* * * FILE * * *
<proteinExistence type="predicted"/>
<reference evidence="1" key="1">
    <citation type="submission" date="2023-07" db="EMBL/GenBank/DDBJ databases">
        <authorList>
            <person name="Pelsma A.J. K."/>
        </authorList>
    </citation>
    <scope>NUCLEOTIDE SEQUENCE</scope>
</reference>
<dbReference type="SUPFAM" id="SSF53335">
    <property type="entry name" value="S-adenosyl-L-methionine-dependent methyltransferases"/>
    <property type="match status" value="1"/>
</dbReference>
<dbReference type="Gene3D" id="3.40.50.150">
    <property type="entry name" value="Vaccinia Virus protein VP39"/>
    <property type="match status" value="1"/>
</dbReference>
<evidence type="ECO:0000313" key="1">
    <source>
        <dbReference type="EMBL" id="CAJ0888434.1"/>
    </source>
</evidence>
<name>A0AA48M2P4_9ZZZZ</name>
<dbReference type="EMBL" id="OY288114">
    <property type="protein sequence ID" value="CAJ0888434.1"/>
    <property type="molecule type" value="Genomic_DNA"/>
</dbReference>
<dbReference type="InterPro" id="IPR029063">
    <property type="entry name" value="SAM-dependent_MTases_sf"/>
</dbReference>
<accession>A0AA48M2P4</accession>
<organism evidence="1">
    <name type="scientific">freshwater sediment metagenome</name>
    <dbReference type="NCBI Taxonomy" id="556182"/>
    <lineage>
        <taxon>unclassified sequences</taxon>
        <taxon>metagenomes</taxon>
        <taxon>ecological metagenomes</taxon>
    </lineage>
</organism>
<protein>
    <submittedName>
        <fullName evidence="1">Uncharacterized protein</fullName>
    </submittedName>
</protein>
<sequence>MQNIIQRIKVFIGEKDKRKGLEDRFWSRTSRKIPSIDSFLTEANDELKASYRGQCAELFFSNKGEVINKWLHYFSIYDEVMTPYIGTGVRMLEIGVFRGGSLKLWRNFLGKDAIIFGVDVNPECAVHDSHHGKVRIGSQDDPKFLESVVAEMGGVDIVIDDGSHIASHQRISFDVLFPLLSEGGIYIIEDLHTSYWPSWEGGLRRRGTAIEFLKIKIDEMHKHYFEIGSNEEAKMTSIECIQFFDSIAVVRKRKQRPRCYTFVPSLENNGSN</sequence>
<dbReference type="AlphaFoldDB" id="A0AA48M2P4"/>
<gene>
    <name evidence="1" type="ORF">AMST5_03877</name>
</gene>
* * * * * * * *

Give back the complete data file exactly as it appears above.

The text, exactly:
<proteinExistence type="predicted"/>
<reference evidence="1" key="1">
    <citation type="submission" date="2023-07" db="EMBL/GenBank/DDBJ databases">
        <authorList>
            <person name="Pelsma A.J. K."/>
        </authorList>
    </citation>
    <scope>NUCLEOTIDE SEQUENCE</scope>
</reference>
<dbReference type="SUPFAM" id="SSF53335">
    <property type="entry name" value="S-adenosyl-L-methionine-dependent methyltransferases"/>
    <property type="match status" value="1"/>
</dbReference>
<dbReference type="Gene3D" id="3.40.50.150">
    <property type="entry name" value="Vaccinia Virus protein VP39"/>
    <property type="match status" value="1"/>
</dbReference>
<evidence type="ECO:0000313" key="1">
    <source>
        <dbReference type="EMBL" id="CAJ0888434.1"/>
    </source>
</evidence>
<name>A0AA48M2P4_9ZZZZ</name>
<dbReference type="EMBL" id="OY288114">
    <property type="protein sequence ID" value="CAJ0888434.1"/>
    <property type="molecule type" value="Genomic_DNA"/>
</dbReference>
<dbReference type="InterPro" id="IPR029063">
    <property type="entry name" value="SAM-dependent_MTases_sf"/>
</dbReference>
<accession>A0AA48M2P4</accession>
<organism evidence="1">
    <name type="scientific">freshwater sediment metagenome</name>
    <dbReference type="NCBI Taxonomy" id="556182"/>
    <lineage>
        <taxon>unclassified sequences</taxon>
        <taxon>metagenomes</taxon>
        <taxon>ecological metagenomes</taxon>
    </lineage>
</organism>
<protein>
    <submittedName>
        <fullName evidence="1">Uncharacterized protein</fullName>
    </submittedName>
</protein>
<sequence>MQNIIQRIKVFIGEKDKRKGLEDRFWSRTSRKIPSIDSFLTEANDELKASYRGQCAELFFSNKGEVINKWLHYFSIYDEVMTPYIGTGVRMLEIGVFRGGSLKLWRNFLGKDAIIFGVDVNPECAVHDSHHGKVRIGSQDDPKFLESVVAEMGGVDIVIDDGSHIASHQRISFDVLFPLLSEGGIYIIEDLHTSYWPSWEGGLRRRGTAIEFLKIKIDEMHKHYFEIGSNEEAKMTSIECIQFFDSIAVVRKRKQRPRCYTFVPSLENNGSN</sequence>
<dbReference type="AlphaFoldDB" id="A0AA48M2P4"/>
<gene>
    <name evidence="1" type="ORF">AMST5_03877</name>
</gene>